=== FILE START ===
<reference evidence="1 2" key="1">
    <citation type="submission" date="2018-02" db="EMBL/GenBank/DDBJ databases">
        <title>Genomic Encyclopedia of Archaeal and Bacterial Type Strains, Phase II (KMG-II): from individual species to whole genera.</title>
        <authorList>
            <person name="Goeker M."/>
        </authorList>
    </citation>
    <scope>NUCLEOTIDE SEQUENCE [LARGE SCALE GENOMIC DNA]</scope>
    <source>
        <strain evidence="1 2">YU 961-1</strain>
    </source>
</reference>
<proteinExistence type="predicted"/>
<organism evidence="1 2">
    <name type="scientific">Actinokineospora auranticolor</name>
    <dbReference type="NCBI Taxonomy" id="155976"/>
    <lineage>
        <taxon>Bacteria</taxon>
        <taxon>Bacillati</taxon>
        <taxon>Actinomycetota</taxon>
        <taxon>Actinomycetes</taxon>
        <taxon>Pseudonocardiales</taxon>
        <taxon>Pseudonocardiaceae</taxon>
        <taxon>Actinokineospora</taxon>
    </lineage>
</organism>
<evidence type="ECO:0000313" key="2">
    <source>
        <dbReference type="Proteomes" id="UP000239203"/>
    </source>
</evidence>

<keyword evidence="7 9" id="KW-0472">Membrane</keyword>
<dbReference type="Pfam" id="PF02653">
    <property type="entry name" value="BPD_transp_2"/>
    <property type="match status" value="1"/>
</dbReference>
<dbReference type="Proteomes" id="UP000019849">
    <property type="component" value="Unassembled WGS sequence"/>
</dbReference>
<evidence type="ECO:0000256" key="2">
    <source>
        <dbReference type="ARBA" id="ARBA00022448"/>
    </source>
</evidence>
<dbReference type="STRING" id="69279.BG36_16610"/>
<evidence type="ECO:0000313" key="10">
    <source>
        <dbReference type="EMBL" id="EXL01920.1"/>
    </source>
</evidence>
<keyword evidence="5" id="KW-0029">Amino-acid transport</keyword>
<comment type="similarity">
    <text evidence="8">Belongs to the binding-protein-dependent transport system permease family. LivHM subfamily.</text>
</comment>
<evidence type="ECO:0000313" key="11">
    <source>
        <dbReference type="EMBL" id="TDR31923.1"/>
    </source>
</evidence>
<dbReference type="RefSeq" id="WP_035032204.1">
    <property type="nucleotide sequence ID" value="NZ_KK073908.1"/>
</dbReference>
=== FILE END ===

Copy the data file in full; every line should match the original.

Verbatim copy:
<reference evidence="1 2" key="1">
    <citation type="submission" date="2018-02" db="EMBL/GenBank/DDBJ databases">
        <title>Genomic Encyclopedia of Archaeal and Bacterial Type Strains, Phase II (KMG-II): from individual species to whole genera.</title>
        <authorList>
            <person name="Goeker M."/>
        </authorList>
    </citation>
    <scope>NUCLEOTIDE SEQUENCE [LARGE SCALE GENOMIC DNA]</scope>
    <source>
        <strain evidence="1 2">YU 961-1</strain>
    </source>
</reference>
<proteinExistence type="predicted"/>
<organism evidence="1 2">
    <name type="scientific">Actinokineospora auranticolor</name>
    <dbReference type="NCBI Taxonomy" id="155976"/>
    <lineage>
        <taxon>Bacteria</taxon>
        <taxon>Bacillati</taxon>
        <taxon>Actinomycetota</taxon>
        <taxon>Actinomycetes</taxon>
        <taxon>Pseudonocardiales</taxon>
        <taxon>Pseudonocardiaceae</taxon>
        <taxon>Actinokineospora</taxon>
    </lineage>
</organism>
<evidence type="ECO:0000313" key="2">
    <source>
        <dbReference type="Proteomes" id="UP000239203"/>
    </source>
</evidence>

<keyword evidence="7 9" id="KW-0472">Membrane</keyword>
<dbReference type="Pfam" id="PF02653">
    <property type="entry name" value="BPD_transp_2"/>
    <property type="match status" value="1"/>
</dbReference>
<dbReference type="Proteomes" id="UP000019849">
    <property type="component" value="Unassembled WGS sequence"/>
</dbReference>
<evidence type="ECO:0000256" key="2">
    <source>
        <dbReference type="ARBA" id="ARBA00022448"/>
    </source>
</evidence>
<dbReference type="STRING" id="69279.BG36_16610"/>
<evidence type="ECO:0000313" key="10">
    <source>
        <dbReference type="EMBL" id="EXL01920.1"/>
    </source>
</evidence>
<keyword evidence="5" id="KW-0029">Amino-acid transport</keyword>
<comment type="similarity">
    <text evidence="8">Belongs to the binding-protein-dependent transport system permease family. LivHM subfamily.</text>
</comment>
<evidence type="ECO:0000313" key="11">
    <source>
        <dbReference type="EMBL" id="TDR31923.1"/>
    </source>
</evidence>
<dbReference type="RefSeq" id="WP_035032204.1">
    <property type="nucleotide sequence ID" value="NZ_KK073908.1"/>
</dbReference>